a done deal

Teachers get pay bump, evaluation tweaks, and more in $5.5 billion contract deal

PHOTO: Geoff Decker
Michael Mulgrew, Chancellor Carmen Fariña, and Mayor Bill de Blasio, pictured together last year, each addressed principals of schools in the Renewal program on Monday.

A proposed nine-year contract deal between the city and the teachers union would increase teachers’ pay and simplify the way they are rated, free some schools to design innovative schedules, provide parents with more opportunities to meet with educators, and allow the city to more easily fire teachers who are deemed incompetent or accused of misconduct, officials announced Thursday.

Teachers’ pay would grow by 18 percent by 2020 through spread-out raises and back pay, and they would receive a $1,000 cash bonus when the deal is ratified. The contract between the United Federations of Teachers and the city would expire Oct. 31, 2018, and would preserve teachers’ existing health-care benefits while saving the city $1 billion in health care costs over several years, the officials said.

All told, the deal will cost the city $5.5 billion by the time the last payment is made in 2020, the city said.

At a celebratory press conference on Thursday afternoon, UFT President Michael Mulgrew and Mayor Bill de Blasio both praised the deal as a historic agreement representing a new vision for education reform in a large urban school system.

De Blasio is betting that the path to higher student achievement is through cooperation with the union, raising teacher morale and increasing parent involvement. But some of those changes came at the cost of extra learning time for the city’s low-performing students.

His collaborative vision for the school system marks a sharp break from that of Mayor Michael Bloomberg, who viewed the teachers union as a barrier to educational change.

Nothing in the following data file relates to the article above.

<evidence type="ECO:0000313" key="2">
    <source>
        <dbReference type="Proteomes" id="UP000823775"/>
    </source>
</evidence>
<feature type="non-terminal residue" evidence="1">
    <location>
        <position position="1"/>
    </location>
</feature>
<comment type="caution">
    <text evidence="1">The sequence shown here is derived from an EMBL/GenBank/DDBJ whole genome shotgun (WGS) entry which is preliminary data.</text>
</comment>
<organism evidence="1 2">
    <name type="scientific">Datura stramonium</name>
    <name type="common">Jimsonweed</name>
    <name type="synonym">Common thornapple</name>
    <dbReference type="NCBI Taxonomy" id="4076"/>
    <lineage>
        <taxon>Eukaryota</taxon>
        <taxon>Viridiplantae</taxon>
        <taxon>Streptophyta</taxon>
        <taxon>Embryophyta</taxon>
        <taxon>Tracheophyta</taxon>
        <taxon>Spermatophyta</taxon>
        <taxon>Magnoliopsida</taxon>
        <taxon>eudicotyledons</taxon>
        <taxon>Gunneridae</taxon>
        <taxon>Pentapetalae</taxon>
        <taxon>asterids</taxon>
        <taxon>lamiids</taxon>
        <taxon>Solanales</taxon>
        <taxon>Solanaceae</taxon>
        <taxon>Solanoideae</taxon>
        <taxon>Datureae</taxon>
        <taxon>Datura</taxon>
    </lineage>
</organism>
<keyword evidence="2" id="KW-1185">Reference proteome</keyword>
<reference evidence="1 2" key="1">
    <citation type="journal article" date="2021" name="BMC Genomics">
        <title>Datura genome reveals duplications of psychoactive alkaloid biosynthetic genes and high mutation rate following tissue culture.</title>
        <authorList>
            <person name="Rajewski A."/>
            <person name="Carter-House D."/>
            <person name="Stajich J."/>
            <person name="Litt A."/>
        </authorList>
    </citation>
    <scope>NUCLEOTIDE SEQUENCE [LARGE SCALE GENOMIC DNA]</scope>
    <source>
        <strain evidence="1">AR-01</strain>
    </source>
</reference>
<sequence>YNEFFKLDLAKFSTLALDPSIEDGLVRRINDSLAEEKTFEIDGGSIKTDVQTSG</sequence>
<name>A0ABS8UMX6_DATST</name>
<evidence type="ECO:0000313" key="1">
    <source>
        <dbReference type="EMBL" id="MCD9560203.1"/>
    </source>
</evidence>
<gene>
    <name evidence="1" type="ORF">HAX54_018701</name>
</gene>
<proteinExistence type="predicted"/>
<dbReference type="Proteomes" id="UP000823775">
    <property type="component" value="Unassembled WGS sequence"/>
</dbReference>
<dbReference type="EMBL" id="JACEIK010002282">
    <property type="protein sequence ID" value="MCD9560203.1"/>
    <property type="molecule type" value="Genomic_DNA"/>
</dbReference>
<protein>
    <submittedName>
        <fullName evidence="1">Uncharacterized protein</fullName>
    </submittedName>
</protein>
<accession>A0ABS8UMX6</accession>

“This is what partnership and equal operations look like,” de Blasio said before he embraced Mulgrew at the podium. “This is what respect engenders. Respectful relations allows us to get to the results that our people deserve.”

[If you missed it, we broke the news here and here; live-blogged today’s announcement; analyzed the issues here (backpay and excessed teachers) and here (evaluations and training). If you’re looking for even more context, check out this timeline of UFT contracts over the last 20 years.]

The UFT’s 110,000 members have been without a contract since 2009, and the deal grants them retroactive pay raises similar to those that other city workers got in previous years. An umbrella group of other municipal unions must still approve the deal, which is likely to set a pattern for the raises that they will receive in their own contract negotiations with the city. A committee representing UFT members must also ratify the new contract.

The contract has not been finalized and questions surround some of the changes that officials touted Thursday.

For instance, officials were not able to immediately say where savings came from in changes to the union’s health care benefits. And there is a legal question about whether a new process to remove educators who are deemed unfit to teach will have teeth.

The expedited process would be focused on terminating ineffective teachers in the Absent Teacher Reserve, a pool of about 1,200 educators who are on the city’s payroll but lack permanent positions in schools.